Far from being 600-page tomes, as was the Iowa Atlas, his History of Nebraska, published in Chicago in 1882, contained 1,506 pages while his History of Kansas, published in 1883, numbered 1,616 page Both books are extremely difficult to pick up. Wright Howes rating them at $25 to $100 on the Rare Americana market. The large number of biographies and portraits contained in the Kansas volume soon caused it to be called the "Herd Book." One authority declared the "completeness of the work is amazing." The price of the Kansas volume was $12 and the printing is said to have reached 15,000 copies.
What manner of man was this Andreas, that he should have displayed such unusual abilities. According to a contemporary description he was "of good personal appearance, above the medium height, and light complexioned. He was ... of slight frame, nervous and incessantly active; young in years, but of sufficient world experience to give him self-command. He had an open countenance, smiled easily and laughed readily. . . . His eyes were blue, frank in their gaze and sure to impress the beholder favorably. His language was good, his manner of speaking earnest, and his bearing, while in conversation, such as to enlist attention and inspire confidence. He was quick to form opinions, reach conclusions and prompt to act. . . . He had mixed with all classes of men, and had purposely studied human nature. His aim in life was to succeed."
And succeed he did! For, with his Illustrated Historical Atlas of the State of Minnesota Andreas introduced a "new format and pattern, as well as a new distribution policy for state atlases," which led him to become "one of the most prolific and successful atlas producers of the post-Civil War period" in the "new and rapidly growing states" of the Upper Mississippi Valley. His "aggressive operational and promotional techniques" differed greatly "from the practices of the established cartographic firms."
Between 1865 and 1885 he published, independently or with associates, approximately thirty county and state atlases. "At least one source," Walter W. Ristow declares, "gives Andreas credit for originating both the illustrated county atlas and the illustrated state atlas. Unquestionably, both types of cartographic publications reached their maximum development under his direction."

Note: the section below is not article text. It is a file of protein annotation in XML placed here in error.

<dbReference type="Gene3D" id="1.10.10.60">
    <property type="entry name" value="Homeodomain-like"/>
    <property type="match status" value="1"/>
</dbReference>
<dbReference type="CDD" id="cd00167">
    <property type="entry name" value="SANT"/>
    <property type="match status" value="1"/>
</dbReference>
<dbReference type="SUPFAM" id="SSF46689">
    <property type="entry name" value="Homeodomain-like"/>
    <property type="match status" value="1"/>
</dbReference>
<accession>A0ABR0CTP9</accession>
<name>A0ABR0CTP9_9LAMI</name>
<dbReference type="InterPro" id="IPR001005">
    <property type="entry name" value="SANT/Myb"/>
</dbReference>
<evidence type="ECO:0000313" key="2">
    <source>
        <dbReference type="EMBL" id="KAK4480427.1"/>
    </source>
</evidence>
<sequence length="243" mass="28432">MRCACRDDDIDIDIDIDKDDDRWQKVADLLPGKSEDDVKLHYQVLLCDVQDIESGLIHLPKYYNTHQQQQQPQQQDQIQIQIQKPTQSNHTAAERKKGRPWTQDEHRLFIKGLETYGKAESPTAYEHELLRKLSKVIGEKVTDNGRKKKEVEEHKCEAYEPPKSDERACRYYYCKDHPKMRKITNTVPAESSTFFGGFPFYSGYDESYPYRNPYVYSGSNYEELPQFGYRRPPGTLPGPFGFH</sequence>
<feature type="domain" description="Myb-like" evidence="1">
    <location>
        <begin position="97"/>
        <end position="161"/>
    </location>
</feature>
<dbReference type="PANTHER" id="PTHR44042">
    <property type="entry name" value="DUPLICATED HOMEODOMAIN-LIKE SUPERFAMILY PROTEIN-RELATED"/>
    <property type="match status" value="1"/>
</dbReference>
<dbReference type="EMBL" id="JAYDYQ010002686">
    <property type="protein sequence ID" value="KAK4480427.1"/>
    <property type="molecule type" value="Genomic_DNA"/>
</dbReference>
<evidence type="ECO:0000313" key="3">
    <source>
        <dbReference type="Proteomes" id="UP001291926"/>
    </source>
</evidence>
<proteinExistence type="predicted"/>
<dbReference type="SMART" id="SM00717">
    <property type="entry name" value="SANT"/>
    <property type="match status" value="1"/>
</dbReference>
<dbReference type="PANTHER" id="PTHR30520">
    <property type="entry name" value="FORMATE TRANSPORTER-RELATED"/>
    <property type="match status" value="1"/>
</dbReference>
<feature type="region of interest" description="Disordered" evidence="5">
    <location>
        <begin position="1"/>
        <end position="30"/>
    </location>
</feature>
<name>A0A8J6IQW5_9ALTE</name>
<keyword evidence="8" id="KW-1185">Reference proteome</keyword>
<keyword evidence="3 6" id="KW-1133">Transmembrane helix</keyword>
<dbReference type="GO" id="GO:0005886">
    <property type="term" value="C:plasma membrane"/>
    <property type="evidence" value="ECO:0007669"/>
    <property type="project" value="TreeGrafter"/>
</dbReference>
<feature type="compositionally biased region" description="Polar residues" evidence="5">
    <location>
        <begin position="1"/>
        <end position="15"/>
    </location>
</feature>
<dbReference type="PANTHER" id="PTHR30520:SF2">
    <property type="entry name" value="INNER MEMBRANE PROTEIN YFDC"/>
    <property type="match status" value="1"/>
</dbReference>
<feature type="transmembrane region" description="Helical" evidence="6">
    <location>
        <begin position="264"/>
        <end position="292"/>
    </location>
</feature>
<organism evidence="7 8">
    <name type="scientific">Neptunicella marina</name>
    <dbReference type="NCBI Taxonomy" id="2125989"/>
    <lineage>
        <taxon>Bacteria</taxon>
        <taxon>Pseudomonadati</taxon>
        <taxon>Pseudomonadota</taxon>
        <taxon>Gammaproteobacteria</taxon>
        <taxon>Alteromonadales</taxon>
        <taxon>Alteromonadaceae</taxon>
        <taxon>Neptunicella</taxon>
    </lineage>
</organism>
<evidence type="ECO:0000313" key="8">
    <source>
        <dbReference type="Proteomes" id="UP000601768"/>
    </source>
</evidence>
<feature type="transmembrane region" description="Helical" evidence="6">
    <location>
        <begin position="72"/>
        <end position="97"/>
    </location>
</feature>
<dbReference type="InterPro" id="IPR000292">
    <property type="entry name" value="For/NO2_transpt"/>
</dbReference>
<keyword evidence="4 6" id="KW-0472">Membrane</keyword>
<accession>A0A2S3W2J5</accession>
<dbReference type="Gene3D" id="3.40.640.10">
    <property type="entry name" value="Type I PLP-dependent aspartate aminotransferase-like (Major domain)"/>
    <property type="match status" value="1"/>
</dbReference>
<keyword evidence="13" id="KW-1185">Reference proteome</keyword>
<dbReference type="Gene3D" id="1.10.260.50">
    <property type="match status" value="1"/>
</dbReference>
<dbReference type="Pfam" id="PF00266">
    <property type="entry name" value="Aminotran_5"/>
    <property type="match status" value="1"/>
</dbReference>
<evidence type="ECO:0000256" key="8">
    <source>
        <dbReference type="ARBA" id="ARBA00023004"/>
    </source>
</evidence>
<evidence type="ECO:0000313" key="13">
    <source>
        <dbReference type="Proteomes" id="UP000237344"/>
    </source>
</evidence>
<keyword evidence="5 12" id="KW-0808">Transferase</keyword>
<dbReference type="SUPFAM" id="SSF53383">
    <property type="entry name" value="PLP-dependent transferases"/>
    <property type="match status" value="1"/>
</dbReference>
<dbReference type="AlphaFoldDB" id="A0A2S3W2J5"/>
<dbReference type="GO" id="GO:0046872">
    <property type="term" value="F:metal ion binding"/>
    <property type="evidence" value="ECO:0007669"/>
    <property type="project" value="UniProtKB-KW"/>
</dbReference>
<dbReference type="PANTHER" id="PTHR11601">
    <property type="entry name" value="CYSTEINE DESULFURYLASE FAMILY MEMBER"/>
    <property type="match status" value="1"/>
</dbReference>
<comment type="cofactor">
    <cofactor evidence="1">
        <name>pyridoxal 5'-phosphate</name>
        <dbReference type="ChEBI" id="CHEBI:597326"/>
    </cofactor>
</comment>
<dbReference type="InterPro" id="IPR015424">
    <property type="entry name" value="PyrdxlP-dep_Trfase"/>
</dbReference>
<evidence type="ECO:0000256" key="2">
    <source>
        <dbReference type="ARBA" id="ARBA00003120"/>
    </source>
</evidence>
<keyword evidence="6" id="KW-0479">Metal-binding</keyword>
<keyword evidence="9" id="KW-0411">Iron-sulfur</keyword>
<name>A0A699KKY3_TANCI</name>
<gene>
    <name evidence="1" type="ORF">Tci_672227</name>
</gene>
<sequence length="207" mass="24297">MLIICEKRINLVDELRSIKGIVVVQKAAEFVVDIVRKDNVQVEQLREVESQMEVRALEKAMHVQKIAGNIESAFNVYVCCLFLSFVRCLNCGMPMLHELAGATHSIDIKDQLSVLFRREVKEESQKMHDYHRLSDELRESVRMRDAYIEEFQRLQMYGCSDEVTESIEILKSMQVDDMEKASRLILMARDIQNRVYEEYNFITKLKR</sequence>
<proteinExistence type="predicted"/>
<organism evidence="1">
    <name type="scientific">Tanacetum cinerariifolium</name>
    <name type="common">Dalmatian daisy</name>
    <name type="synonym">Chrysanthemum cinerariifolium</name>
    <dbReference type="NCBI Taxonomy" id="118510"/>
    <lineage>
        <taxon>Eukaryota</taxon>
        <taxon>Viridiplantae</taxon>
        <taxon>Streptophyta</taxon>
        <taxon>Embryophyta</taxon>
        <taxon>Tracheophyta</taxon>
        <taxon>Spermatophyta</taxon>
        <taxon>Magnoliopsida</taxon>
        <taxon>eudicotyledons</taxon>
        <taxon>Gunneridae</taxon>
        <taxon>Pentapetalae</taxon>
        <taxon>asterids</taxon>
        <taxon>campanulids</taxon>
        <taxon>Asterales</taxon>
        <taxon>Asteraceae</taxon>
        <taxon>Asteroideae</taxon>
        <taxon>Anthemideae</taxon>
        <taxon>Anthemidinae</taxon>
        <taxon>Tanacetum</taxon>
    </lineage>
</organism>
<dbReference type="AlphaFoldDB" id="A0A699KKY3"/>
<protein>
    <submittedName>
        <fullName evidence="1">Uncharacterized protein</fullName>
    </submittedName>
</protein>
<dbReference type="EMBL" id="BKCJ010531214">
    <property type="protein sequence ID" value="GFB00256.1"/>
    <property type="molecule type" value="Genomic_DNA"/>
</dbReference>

The Chicago, Kansas, and Nebraska volumes came out at the end of Andreas' publishing career. Although he continued to live in Chicago for thirteen years, Andreas appeared to gain only modest financial returns from his city directories. In 1897 he moved to Boston, and in 1899 to New Rochelle , New York, where he died on February 10, 1900.
The following notice of his passing appeared in the New Rochelle Pioneer of February 17, 1900:
Colonel A. T. Andreas died last Saturday morning at his home, No. 74 Elm Street, Residence Park, from the effects of paralysis believed to have been superinduced by bullet wounds which he received in the Civil War. Colonel Andreas was taken ill about three months ago while in Worcester, Massachusetts, on business and on his return to this city became bedfast. He suffered from paralysis of the right arm which spread to other parts of the body. The arm became so inflamed that he was removed to St. Luke's Hospital, New York, and the arm was amputated last week....
Colonel Andreas was born in Orange County, New York, and was in his sixty-second year....
He was a former officer of the Loyal Legion and was a Mason. A widow and two children—Mrs. C. M. Atherton and Miss E. Andreas—survive him. The burial was in the Post family plot in Orange County on Tuesday.
The magnitude of printing the original Andreas' Illustrated Historical Atlas of the State of Iowa can be gleaned from the author's Preface. In the present reprint, although the book has been reduced one-third in size to 9 by 12 inches, it still required a staggering amount of paper to print it. Thus, the paper used in the body of the Atlas totaled 71,520 pounds, or almost 36 tons. Measured in still another way, it required two railroad cars to bring the paper stock to Iowa City. The end sheets required an additional 1,440 pounds of paper. The cover stock weighed 13,250 pounds, or 6½ tons and the cartons in which the Atlas was shipped required another 5,600 pounds. Approximately 700 pounds of glue was needed to complete the sewing and binding of 12,000 volumes.
The paper, printing, binding, boxing, and mailing the Atlas was performed by the Economy Advertising Company of Iowa City and the negatives were made by Tru-Art Engravers of Cedar Rapids. The 10,000 members of the Society will be pleased to know that their annual dues, plus sales of publications, underwrote the entire cost of production, from printing to mailing. Not a single dollar came from State appropriated funds.
WILLIAM J. PETERSEN
Office of the Superintendent
State Historical Society of Iowa
Iowa City, Iowa